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An Equity-Focused Approach to Urban Heat Resilience

Date: 
Monday, October 19, 2020
Authored by:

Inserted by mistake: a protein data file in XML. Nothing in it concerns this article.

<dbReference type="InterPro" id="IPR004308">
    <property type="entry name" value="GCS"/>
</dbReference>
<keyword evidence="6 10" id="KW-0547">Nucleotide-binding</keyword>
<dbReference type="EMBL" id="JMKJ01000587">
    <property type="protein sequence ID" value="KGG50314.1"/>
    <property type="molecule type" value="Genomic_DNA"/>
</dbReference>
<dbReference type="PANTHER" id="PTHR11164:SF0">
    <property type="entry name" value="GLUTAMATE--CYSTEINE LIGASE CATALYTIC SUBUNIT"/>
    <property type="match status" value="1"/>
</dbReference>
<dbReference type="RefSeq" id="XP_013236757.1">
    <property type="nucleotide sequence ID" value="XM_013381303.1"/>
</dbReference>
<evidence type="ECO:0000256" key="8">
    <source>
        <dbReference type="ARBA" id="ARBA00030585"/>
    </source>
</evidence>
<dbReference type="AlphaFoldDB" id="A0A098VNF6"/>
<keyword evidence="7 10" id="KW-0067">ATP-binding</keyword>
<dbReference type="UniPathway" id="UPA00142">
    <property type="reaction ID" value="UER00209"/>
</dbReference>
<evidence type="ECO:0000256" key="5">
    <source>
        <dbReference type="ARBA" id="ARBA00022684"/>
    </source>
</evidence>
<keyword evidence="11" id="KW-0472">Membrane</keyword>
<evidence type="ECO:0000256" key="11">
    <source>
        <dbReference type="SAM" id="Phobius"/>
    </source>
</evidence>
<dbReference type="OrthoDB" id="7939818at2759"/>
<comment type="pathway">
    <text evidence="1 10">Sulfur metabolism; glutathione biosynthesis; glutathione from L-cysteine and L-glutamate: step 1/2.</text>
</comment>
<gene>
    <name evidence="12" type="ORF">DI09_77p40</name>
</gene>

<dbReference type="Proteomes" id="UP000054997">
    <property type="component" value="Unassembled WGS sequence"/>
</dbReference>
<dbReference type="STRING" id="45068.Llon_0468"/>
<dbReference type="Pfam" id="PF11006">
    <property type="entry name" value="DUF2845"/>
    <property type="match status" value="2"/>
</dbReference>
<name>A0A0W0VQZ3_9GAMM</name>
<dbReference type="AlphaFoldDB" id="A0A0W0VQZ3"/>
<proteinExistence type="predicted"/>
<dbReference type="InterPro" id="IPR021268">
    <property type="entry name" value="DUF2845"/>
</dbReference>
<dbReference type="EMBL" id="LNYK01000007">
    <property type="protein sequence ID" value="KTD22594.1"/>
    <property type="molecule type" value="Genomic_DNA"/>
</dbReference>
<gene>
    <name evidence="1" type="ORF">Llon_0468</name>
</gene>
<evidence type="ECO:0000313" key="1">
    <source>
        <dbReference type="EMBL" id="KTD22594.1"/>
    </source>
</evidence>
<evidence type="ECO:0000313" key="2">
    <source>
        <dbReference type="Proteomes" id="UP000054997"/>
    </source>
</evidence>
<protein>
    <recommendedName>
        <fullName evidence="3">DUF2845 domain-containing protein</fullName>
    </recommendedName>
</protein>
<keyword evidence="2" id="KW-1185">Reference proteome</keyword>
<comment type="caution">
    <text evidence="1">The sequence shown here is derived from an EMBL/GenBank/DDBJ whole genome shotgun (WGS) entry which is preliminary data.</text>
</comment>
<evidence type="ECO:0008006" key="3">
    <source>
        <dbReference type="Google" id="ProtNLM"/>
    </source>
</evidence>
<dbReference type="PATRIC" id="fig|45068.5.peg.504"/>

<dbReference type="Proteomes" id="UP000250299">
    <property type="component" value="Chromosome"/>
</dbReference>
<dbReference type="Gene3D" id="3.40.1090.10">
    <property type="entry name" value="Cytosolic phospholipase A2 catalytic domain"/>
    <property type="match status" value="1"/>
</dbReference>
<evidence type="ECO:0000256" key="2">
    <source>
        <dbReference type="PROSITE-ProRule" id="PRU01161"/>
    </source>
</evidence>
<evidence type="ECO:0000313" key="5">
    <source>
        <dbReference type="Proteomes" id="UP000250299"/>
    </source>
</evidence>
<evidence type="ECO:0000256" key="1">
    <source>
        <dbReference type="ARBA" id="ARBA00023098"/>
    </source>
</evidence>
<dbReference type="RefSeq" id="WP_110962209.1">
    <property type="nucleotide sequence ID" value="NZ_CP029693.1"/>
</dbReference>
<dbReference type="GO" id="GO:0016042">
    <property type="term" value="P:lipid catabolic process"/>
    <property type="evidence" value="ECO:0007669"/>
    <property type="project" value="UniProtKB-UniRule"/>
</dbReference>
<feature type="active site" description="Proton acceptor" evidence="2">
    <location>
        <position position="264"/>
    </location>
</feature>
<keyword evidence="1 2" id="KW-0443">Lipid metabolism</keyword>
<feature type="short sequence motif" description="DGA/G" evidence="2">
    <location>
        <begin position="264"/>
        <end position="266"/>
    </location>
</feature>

Extreme heat is deadlier than all other U.S. weather-related hazards combined, with risks increasing due to racial, social and economic inequality, climate change and increased development, which exacerbates the urban heat island effect. During this summer’s record-breaking temperatures, heat-health was at the forefront of the national conversation on climate risk, intersecting with and compounding the impacts of the COVID-19 pandemic and its related economic and energy pressures. While research and modeling continue to advance understanding of the characteristics heat in cities, translating this research into sustainability and resiliency policy, practice, and governance remains a challenge. NYC’s experience makes a case for developing actionable science for decision making and the public interest; intentionally using health and climate data to achieve the climate equity goals.